FDA elevates Tandem Diabetes Care's iPhone app recall after glitches drained insulin pump batteries

The FDA is alerting users and providers to Tandem Diabetes Care’s recall of its insulin pump-controlling iPhone app after a software bug was found to quickly drain the pump’s battery. 

While no products need to be returned to the manufacturer, the agency is flagging the need for an update as a Class I recall, its most serious category, due to the risks posed by an inoperable pump to people with diabetes. 

According to the FDA, 224 injuries have been reported as of mid-April following potential interruptions to insulin delivery, with zero reports of user deaths out of more than 85,000 active downloads. The pump, indicated for users ages 6 and up, is designed to notify users about low battery levels ahead of time.

Version 2.7 of the company’s t:connect app was first launched for Apple iOS in February, to link the user’s smartphone with its t:slim X2 insulin pump. However, an issue may cause the program to crash and be automatically relaunched—this repeating cycle can lead to additional Bluetooth communication with the pump, depleting its power and causing it to shut down sooner than expected, the FDA said.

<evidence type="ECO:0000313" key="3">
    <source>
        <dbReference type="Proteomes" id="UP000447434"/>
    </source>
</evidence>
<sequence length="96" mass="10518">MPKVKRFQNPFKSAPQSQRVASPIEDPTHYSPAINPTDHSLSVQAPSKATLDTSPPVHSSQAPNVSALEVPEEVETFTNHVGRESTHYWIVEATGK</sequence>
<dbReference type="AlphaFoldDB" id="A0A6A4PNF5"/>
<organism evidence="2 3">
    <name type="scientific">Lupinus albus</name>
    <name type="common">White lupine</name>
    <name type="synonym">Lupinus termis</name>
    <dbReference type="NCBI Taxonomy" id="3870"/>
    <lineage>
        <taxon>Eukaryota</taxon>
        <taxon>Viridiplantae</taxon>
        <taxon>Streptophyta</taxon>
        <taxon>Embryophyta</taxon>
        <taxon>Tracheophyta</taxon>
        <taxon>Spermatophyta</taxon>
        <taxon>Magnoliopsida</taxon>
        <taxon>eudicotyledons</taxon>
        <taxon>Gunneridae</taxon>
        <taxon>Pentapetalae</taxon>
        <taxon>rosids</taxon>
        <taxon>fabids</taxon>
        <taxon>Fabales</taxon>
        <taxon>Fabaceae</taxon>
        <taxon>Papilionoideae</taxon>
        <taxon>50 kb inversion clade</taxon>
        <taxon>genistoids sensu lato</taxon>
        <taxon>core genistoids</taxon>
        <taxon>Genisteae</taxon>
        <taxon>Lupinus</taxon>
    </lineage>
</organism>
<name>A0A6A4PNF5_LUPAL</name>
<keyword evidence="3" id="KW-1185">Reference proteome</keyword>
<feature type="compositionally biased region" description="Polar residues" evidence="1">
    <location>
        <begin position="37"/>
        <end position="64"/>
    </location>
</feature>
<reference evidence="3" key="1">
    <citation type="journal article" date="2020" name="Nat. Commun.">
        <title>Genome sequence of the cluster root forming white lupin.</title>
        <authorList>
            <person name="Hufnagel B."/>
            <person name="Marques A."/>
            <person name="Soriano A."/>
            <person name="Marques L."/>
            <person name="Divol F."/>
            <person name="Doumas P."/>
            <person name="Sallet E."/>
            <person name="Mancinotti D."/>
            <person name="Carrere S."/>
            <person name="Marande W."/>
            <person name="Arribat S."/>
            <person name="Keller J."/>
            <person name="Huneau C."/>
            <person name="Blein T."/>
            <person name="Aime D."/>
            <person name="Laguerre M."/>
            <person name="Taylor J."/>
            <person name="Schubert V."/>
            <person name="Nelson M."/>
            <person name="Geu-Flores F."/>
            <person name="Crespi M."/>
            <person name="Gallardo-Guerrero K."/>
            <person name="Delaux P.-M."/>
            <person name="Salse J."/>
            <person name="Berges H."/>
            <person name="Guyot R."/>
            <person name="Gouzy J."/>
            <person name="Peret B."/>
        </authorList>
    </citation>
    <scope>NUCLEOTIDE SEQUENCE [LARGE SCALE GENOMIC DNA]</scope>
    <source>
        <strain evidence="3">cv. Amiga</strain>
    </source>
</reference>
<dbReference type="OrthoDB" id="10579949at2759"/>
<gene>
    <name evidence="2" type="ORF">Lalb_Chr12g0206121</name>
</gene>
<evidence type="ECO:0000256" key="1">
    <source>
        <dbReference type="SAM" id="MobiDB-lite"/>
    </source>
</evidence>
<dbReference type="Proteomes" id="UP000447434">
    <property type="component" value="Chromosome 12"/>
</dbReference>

Tandem began its public recall efforts on March 26, with a letter urging users (PDF) to update their t:connect apps to version 2.7.1 or later through the Apple App Store. The issue does not affect Android users. At that time, Tandem said it was aware of one reported injury that required medical intervention.

"We continue to make every effort to contact everyone who has not yet updated their iOS app to the new version," Tandem said in a statement to Fierce Medtech.

The company also recommended that pumps be fully charged before going to sleep, and that users should carry backup insulin supplies in case the pump fails. With average use, the t:slim X2’s battery should last between four to seven days, less when connected to a continuous glucose monitor, though battery life can also vary based on the frequency of insulin delivery and scheduled reminders.

Insufficient insulin can result in hyperglycemia or even diabetic ketoacidosis, which can become life-threatening, the FDA said.

Earlier this month Tandem released its first quarter earnings, posting $191.7 million in revenue for a 13% gain over the prior year, while worldwide pump shipments grew 9% to about 25,000 units. 

This past quarter saw the t:slim X2 pump integrate with continuous glucose monitors from Abbott and Dexcom, to adjust insulin delivery based on the sensors’ blood sugar readings. The company also kicked off the launch of its miniaturized Mobi wearable pump, cleared for users as young as 2 years old.

Editor's note: This story has been updated with additional comment from Tandem Diabetes Care.